A study conducted on 2500 patients has suggested that women who have their ovaries removed may face an enhanced risk of dementia. A Mayo Clinic, Minnesota team has revealed that young women who have had either of their ovaries removed by the age of 38, face a risk enhanced by 260%. The findings have been published in the American Academy of Neurology.
Researchers have zeroed in on the possible reason for this which could be loss of the female sex hormone estrogen that prevents ageing. Women who are in the risk category for ovarian cancer may also carry a potential risk of dementia.
The researchers monitored 1,209 women who had both ovaries removed, and 1,302 who had one removed, between 1950 and 1987. The analysis was compared with a similar number of women who had not undergone surgery. It was found that women who had been operated stood a 40% chance of suffering cognitive impairment or dementia as compared to those in the healthy control group.
To quote Dr.Rocca, "Like any medical or surgical decision, there is a trade between risk and benefit. Our findings are important for situations where the removal of the ovaries is elective - that is, conducted to reduce the risk of ovarian cancer."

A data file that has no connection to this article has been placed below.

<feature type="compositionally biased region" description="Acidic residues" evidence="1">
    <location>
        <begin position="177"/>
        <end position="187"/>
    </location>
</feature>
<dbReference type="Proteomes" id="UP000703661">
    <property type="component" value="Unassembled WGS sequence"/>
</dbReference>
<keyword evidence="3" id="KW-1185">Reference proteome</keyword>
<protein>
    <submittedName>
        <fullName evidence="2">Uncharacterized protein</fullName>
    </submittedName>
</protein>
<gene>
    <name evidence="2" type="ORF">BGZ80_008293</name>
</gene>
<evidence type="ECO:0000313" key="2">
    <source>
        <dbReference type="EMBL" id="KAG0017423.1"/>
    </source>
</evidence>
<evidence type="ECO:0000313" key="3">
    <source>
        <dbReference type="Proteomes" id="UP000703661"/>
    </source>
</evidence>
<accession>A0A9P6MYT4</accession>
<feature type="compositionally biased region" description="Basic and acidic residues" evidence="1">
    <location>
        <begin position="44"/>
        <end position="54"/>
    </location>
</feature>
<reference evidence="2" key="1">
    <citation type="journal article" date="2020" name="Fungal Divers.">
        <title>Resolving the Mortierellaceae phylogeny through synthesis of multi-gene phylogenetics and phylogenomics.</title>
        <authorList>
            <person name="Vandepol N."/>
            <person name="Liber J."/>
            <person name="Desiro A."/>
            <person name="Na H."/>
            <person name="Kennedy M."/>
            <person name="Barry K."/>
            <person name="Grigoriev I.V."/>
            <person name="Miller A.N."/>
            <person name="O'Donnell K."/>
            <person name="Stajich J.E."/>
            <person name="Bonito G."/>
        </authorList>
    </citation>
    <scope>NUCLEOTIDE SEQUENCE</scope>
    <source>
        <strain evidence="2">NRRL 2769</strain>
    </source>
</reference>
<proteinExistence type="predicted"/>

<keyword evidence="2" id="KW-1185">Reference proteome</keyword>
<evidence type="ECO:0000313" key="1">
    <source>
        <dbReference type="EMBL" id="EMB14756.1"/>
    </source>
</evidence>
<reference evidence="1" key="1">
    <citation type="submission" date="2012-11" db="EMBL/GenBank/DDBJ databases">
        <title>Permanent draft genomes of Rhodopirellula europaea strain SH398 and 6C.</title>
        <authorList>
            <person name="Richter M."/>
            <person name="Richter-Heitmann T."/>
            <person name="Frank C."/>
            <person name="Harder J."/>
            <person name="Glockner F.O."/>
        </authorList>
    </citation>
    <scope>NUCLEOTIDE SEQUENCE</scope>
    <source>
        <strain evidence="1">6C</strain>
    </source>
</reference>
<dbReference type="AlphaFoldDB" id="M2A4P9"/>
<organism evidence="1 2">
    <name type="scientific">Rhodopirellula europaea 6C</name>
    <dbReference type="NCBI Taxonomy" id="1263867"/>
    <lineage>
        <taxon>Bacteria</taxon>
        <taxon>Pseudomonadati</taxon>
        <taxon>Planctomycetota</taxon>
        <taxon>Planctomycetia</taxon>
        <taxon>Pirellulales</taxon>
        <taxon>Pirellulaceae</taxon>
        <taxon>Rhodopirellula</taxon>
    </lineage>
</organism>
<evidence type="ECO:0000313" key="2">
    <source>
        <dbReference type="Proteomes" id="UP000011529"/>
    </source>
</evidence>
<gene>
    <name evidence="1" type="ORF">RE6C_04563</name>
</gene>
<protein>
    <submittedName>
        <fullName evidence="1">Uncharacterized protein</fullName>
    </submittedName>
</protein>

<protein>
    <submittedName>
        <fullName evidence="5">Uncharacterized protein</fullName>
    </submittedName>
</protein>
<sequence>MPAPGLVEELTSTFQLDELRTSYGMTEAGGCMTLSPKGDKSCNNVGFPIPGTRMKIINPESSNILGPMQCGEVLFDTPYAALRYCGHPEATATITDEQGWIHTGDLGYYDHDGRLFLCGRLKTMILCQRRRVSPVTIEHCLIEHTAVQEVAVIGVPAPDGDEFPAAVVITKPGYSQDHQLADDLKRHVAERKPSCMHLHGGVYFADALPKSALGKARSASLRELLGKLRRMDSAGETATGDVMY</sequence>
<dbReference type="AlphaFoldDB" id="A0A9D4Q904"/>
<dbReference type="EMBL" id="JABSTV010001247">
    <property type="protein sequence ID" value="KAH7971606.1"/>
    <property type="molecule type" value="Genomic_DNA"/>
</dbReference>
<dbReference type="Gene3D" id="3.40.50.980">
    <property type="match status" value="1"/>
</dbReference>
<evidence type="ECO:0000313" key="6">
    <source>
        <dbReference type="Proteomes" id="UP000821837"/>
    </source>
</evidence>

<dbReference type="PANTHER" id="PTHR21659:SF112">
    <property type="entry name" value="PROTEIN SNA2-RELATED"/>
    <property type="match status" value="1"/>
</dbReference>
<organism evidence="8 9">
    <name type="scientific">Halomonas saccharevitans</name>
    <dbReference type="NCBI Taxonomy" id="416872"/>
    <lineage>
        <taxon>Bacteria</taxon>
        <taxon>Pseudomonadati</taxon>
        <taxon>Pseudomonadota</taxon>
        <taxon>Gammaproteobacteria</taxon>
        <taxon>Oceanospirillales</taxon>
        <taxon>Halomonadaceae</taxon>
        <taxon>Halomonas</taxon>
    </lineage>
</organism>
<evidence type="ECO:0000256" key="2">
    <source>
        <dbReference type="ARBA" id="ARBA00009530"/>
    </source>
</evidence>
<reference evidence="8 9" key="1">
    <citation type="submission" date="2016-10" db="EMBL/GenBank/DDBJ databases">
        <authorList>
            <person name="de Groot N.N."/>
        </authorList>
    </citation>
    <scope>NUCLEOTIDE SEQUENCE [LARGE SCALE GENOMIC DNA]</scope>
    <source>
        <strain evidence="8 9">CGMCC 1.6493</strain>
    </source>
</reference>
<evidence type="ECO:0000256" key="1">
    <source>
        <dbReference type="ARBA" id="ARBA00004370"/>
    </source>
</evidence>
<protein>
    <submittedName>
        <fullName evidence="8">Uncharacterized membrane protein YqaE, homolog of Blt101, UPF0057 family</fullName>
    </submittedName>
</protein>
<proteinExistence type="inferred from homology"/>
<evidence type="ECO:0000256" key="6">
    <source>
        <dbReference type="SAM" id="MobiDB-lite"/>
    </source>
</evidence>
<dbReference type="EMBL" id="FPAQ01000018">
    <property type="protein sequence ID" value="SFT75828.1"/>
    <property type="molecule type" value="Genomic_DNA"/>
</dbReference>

Henry Scowcroft, of the charity Cancer Research UK, said: "Removing the ovaries is only done when absolutely necessary. It is important to bear this in mind when considering the theoretical risk of possible future problems. These results have not yet been published in a peer-reviewed journal so it is difficult to comment on the relative risks involved."
Dr Susanne Sorensen, head of research at the Alzheimer's Society, said "These results again seem to indicate that there may be a link between the lack of estrogen and the development of dementia, although the researchers state that the link may be more complex than thought earlier."